IRA will ensure that high-income people and large corporations pay the taxes they already owe.
It will crack down on larger, profitable corporations that currently get away with paying no federal income tax.
It’s also important to note that only individuals that make more than $400,000 in a year will see this tax raise, this will not affect the 99%.
But… ¡Camarón que se duerme, se lo lleva la corriente!
As we understand from this saying in Spanish, if you snooze, you lose!
Or more to the point: This is not the time to sleep like that little prawn.
We’ve got to keep on working and here are some ideas:
Let’s discuss with our family and friends how climate change has affected our community, and why we should be concerned. According to polls, Latinx are the most concerned group, but that doesn’t mean everybody in our communities understands what is at stake. Growing awareness about the climate crisis within our own communities is crucial to taking action.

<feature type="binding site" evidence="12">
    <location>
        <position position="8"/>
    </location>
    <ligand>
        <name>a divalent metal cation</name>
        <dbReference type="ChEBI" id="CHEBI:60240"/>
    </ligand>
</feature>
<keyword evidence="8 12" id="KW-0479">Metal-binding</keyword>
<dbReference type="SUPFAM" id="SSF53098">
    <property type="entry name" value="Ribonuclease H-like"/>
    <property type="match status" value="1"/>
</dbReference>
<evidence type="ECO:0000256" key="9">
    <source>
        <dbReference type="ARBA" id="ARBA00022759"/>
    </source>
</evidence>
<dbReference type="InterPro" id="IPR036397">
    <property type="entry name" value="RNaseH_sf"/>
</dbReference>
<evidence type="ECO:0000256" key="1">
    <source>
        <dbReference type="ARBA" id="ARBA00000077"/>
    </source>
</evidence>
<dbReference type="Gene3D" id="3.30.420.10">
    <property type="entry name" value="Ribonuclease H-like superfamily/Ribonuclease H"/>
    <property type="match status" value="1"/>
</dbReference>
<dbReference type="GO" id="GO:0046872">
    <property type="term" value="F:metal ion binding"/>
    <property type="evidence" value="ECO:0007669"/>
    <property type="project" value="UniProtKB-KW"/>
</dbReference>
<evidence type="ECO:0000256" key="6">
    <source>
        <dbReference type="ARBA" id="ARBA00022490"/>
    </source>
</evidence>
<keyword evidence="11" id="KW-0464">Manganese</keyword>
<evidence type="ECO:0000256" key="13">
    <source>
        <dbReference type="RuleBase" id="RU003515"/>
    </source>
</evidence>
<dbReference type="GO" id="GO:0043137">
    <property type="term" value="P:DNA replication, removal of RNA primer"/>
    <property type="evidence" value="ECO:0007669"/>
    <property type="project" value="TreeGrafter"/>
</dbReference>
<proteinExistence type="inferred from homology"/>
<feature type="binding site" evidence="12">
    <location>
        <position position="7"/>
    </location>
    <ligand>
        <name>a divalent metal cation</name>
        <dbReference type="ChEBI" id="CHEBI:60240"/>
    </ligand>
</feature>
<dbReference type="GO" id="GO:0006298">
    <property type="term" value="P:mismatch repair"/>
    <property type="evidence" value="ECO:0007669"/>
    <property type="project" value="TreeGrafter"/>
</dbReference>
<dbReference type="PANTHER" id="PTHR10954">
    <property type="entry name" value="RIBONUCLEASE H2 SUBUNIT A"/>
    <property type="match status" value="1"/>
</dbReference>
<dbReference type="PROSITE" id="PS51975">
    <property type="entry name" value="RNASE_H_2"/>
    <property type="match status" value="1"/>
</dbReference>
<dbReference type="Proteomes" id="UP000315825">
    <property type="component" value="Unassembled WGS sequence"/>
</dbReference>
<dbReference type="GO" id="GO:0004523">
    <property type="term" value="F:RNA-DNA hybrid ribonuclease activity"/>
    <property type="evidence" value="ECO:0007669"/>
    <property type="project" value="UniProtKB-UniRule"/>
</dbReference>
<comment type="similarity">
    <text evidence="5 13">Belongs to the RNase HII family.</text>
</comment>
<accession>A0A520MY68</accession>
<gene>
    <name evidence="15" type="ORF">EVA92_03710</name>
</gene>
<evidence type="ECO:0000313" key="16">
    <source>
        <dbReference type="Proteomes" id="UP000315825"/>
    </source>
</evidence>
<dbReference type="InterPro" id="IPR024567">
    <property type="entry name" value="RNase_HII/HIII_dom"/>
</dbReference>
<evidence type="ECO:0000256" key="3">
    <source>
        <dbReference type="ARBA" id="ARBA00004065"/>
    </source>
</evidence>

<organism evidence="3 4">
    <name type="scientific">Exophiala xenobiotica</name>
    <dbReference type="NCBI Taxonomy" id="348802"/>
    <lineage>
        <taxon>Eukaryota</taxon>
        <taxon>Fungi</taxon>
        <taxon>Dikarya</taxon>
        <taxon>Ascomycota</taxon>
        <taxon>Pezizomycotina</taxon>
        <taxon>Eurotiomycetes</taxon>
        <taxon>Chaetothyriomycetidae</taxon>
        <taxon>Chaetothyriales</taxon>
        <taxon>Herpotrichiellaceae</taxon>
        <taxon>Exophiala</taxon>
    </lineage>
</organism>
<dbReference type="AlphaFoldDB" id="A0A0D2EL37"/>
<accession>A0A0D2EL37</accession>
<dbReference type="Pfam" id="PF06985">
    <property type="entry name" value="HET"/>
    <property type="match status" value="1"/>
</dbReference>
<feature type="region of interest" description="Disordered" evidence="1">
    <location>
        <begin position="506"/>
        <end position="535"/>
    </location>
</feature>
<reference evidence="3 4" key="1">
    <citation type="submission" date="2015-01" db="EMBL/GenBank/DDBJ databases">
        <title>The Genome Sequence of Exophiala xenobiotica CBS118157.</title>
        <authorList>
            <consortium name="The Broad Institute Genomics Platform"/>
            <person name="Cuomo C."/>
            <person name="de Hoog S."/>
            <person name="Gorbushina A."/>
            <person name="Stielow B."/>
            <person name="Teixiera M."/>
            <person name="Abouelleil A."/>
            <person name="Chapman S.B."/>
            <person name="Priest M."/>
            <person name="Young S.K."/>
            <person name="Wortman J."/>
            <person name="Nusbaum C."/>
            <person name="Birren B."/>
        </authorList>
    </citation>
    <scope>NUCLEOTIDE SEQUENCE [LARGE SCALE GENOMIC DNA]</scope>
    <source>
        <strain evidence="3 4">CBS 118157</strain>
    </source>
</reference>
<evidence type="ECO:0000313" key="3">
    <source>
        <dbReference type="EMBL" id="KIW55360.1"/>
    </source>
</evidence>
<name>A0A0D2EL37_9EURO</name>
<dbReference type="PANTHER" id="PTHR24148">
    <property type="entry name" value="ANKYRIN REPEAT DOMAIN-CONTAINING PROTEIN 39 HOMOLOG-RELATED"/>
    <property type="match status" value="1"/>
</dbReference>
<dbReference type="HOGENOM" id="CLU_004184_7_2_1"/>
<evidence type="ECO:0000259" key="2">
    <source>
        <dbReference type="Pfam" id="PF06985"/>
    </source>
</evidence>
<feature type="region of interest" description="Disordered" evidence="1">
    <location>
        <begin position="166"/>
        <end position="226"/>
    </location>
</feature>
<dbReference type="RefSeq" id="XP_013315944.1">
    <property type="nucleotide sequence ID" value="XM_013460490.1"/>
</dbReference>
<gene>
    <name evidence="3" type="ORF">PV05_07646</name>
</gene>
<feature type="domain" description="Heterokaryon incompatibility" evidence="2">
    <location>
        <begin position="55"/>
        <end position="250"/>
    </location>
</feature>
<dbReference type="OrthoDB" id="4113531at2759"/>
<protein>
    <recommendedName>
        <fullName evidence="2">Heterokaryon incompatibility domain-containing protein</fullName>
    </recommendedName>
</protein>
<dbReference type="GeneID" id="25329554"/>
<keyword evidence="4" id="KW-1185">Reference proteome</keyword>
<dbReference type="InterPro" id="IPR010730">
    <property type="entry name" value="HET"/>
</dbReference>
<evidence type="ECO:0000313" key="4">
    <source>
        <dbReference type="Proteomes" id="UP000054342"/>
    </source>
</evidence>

Let’s get out and vote, and convince others to vote. Voting gives us a say about the future we leave our children.
Let’s help elect Latinx leaders, and urge them to take advantage of the IRA and rebuild better by investing in U.S. clean energy to create more jobs and lessen pollution.
We are 32+ million eligible Latinx voters. Let’s wake up to a lack of engagement, to voter suppression, and other factors slowing our progress.
Everyone should continue to engage and mobilize eligible Latinx voters to register and vote and work to stop voter suppression.
Let’s get involved. Latinx must use their leadership, and positions in the community to bring climate change to the head of policy priorities at the local, state and federal levels.
Let’s inspire more Latinx to run for public office, be civically engaged, and advocate to their representatives for equitable, comprehensive climate change policy.
Let’s fight for this together!
What do you think? Are you with us?
We’d love to hear from you. Contact us at email@example.com